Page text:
District Attorney Sutherland (William Gould) is up for re-election. He appears on Swifty Taylor’s radio broadcast as part of his bid for office. In his speech he talks about the last twelve criminals that he put behind bars. He says that he will be issuing an indictment on the thirteenth criminal tomorrow. He has a list of people and one of them is the chosen bad guy. He mentions several people that he has been investigating. He says one of these people will be the thirteenth man.

Among the chosen few are: Henry L. Martin (John Dilson), the man running against the DA for the office, Louis Cristy (Matty Fain), the nightclub owner, George Crandall (Warner Richmond), who runs crooked gambling machines, and Dr. Randolph Gorman (Sidney D’Albrook)who he suspects of graft at his hospital.

That night the DA is at the fights. Also there are the chosen few. When the fight ends and the final count is said the DA slumps over dead. The preliminary cause of death appears to be a heart attack but the final word is murder. The DA was killed by a poisoned dart dipped in curare.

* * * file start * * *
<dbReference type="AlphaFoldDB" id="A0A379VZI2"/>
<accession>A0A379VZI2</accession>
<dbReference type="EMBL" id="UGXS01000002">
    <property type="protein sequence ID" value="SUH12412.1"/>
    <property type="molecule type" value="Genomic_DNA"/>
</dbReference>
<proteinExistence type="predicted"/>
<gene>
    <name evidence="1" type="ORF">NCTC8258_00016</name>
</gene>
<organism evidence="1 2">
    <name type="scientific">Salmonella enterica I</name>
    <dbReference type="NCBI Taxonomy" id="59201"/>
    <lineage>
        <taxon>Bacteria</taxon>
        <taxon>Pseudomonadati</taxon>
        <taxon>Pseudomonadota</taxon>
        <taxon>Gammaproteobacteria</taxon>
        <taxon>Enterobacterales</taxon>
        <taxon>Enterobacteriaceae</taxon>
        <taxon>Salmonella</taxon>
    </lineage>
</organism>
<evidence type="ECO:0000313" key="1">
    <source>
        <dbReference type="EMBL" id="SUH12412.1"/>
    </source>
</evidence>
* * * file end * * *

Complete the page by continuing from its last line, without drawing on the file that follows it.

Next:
When another radio investigator, Jimmy Moran (Milburn Stone), is murdered Swifty vows to find the murderer and bring him to justice.

“The Thirteenth Man” was released in 1937 and was directed by William Nigh. The movie is your average 1930’s pot boiler. The method of murder is obscure, a poison dart from a blow gun in a busy area. The cast of suspects are the usual hoods and low lives. The reveal of the murderer is the typical get everyone in a room situation. All the usual who-done-it tropes are represented.

The plot is decent and the acting OK for mostly B actors. Milburn Stone was the only one I recognized and that was from “Gunsmoke” and a few other B pictures. There is a fair amount of action and lots of quick patter between the characters. The film is not bad at all. There is a certain amount of news reporter as detective charm that is emblematic of the 30’s mystery genre.

It is considered the first film Monogram did after it reformed. At one point Monogram joined Liberty and Mascot Pictures to form Republic but that didn’t last long. Supposedly this film had been started in 1935 and was shelved until 1937 when Monogram went out on its own again. I’m not sure how important that little tidbit is since Monogram was still a low budget independent film company before and after the merger.